Opinion

Chuck Schumer thanked the Kochs for 2009 campaign donation

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Beltway Confidential,Opinion,Joel Gehrke,Chuck Schumer,Koch brothers,Wall Street

Sen. Chuck Schumer, D-N.Y., thanked the Koch brothers' political action committee for donating to his re-election campaign back when he was running for office, not trying to protect a Senate majority that he hopes to lead by attacking the Kansas billionaires on a regular basis.

“Thank you so much for the generous KOCHPAC contribution to my 2010 campaign for reelection to the United States Senate," Schumer wrote in a 2009 letter published by Powerline. “Your early financial help keeps me strong in my campaign. In return, I promise to continue working as hard as I can to help our nation reach its maximum potential."

That's very different from what Schumer now says about the Charles and David Koch. “Americans object to the fact that two people should have such disproportionate power, plain and simple," Schumer told reporters last week. "And most Americans believe the system is rigged, this gives it a little flesh and bones as to how it's being rigged."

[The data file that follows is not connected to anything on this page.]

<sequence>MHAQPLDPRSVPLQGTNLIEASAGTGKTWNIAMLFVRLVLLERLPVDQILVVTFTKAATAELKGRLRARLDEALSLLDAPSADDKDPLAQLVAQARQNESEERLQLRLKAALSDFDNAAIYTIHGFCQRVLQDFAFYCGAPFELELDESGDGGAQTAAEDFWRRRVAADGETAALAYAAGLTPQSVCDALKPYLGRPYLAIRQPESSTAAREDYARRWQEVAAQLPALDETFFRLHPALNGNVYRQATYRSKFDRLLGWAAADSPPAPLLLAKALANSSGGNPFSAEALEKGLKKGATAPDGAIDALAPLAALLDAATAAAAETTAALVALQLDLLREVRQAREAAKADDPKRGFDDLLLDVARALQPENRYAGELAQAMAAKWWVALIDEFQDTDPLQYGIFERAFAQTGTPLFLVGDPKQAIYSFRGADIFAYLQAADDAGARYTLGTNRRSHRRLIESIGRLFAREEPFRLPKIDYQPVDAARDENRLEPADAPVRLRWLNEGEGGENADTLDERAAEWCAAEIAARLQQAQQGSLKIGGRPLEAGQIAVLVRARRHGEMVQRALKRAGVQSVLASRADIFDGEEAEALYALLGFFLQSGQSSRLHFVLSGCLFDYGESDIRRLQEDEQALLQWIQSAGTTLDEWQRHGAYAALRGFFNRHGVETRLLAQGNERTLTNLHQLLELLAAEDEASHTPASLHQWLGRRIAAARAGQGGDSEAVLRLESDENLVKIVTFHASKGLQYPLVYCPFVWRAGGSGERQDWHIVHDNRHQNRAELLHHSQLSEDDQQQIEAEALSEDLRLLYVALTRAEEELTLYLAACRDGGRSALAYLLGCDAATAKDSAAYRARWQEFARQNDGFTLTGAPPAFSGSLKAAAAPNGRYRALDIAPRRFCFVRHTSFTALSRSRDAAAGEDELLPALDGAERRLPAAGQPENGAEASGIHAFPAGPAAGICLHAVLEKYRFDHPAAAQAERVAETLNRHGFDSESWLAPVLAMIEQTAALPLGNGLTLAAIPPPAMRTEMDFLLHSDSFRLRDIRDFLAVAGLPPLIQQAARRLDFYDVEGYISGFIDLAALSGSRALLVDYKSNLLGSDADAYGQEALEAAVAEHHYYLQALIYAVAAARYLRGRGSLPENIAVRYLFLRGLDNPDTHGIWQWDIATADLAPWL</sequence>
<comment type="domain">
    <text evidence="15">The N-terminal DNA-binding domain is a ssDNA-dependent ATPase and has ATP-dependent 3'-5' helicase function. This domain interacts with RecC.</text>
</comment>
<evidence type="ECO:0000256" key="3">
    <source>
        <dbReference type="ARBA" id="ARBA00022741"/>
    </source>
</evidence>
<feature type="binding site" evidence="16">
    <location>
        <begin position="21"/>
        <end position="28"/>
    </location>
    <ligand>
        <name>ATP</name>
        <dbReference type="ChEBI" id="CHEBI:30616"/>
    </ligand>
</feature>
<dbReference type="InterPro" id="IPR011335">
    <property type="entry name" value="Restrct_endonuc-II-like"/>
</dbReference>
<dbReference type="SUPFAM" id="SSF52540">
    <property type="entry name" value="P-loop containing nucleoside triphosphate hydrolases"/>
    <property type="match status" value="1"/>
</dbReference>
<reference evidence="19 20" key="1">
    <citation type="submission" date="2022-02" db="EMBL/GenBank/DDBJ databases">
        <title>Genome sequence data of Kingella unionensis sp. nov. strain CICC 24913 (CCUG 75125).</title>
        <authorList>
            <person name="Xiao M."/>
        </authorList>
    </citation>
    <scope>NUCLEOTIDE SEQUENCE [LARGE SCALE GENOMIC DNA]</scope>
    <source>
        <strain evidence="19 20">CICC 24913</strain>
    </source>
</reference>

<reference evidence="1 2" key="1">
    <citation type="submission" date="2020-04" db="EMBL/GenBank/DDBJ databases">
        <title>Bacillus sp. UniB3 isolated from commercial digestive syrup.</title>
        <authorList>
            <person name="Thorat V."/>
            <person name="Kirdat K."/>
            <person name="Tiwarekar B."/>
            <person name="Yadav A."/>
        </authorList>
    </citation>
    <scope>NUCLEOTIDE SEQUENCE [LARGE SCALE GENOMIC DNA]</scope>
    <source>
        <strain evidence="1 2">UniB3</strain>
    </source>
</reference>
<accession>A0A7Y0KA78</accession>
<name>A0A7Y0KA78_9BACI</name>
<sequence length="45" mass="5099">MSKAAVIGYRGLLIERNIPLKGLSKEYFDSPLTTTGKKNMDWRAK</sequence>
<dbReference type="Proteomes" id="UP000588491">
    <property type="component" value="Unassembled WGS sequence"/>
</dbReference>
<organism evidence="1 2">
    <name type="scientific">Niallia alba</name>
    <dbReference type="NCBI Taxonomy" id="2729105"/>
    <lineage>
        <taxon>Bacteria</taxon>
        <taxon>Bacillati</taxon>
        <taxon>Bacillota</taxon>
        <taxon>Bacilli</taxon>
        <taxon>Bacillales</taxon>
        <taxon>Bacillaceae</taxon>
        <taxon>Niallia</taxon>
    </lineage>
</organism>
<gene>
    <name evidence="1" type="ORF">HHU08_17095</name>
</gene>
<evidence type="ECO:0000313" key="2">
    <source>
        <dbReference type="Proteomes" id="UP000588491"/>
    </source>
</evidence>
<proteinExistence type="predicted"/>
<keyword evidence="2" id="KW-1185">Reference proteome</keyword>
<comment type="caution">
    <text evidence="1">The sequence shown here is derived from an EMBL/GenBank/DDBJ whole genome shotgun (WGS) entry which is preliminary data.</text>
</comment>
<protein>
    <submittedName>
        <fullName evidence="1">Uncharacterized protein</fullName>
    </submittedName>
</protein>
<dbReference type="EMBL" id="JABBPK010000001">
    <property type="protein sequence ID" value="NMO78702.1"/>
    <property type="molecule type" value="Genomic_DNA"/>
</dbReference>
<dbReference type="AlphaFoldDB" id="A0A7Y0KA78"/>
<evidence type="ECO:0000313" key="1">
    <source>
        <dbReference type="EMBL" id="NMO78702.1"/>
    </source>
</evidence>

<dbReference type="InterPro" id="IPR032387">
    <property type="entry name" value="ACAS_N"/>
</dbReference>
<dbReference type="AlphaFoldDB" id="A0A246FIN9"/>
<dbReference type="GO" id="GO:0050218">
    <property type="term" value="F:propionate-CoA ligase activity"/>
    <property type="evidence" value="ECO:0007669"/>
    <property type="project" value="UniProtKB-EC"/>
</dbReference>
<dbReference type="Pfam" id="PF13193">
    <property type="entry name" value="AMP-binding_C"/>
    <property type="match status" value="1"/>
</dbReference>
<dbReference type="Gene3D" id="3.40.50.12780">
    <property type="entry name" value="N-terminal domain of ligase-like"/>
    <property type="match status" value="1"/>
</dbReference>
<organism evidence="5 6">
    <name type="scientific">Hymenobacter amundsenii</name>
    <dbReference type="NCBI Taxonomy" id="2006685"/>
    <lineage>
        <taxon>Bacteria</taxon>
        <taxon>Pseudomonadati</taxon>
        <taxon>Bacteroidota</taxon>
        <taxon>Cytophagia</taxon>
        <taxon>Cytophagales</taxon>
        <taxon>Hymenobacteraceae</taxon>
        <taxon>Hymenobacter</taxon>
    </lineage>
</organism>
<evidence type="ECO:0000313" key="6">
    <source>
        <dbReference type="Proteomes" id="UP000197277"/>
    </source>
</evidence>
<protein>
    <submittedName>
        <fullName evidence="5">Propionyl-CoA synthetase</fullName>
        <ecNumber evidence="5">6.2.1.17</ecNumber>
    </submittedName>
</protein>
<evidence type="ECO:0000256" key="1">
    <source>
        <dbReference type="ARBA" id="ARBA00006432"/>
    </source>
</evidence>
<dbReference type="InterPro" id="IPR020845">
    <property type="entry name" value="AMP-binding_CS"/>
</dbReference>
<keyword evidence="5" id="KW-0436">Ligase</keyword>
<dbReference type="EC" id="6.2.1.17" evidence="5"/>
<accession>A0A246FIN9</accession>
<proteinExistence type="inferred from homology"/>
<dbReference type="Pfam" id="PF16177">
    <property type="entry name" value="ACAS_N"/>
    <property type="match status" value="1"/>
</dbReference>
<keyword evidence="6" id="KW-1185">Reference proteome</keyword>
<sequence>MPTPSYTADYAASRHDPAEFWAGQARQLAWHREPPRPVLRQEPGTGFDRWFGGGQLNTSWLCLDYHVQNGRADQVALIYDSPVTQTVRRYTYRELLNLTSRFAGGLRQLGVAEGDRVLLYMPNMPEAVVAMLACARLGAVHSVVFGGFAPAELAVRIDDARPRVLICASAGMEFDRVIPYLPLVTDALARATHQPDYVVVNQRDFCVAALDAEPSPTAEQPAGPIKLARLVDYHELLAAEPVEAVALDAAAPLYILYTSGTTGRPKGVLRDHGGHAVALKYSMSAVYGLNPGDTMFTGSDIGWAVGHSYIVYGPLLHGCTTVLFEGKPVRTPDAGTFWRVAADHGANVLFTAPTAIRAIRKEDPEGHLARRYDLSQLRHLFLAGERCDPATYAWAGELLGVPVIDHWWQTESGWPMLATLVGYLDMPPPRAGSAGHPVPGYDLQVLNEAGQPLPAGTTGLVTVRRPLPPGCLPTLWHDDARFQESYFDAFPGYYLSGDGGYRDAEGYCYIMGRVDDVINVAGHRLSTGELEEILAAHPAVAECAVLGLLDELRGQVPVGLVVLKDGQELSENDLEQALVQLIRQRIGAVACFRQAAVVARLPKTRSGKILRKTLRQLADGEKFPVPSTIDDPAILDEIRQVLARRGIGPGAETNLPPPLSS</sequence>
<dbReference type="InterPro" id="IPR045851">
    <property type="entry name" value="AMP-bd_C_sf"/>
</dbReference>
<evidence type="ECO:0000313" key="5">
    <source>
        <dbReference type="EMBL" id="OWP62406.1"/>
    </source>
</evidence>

That language about the system being rigged -- that's been a staple of President Obama's rhetoric over the last few years. The Democratic National Committee put it succinctly in their national campaign platform last year.

"Our opponents believe we should go back to the top-down economic policies of the last decade," the DNC platform said. "They think that if we simply eliminate protections for families and consumers, let Wall Street write its own rules again, and cut taxes for the wealthiest, the market will solve all our problems on its own."

Of course, the Wall Street bankers who Democrats lambast for rigging the system are a core constituency of Schumer's, as Politico noted in explaining why the New York senator doesn't want to chair the banking committee.

"Schumer does not want to be put in a position where any action he took to crack down on the financial services industry would hurt him with his deep-pocketed New Yorkers while any signal that he was going soft on Wall Street would hurt him with the ascendant progressive wing of the party," Politico's Manu Raju and Ben White wrote last month.

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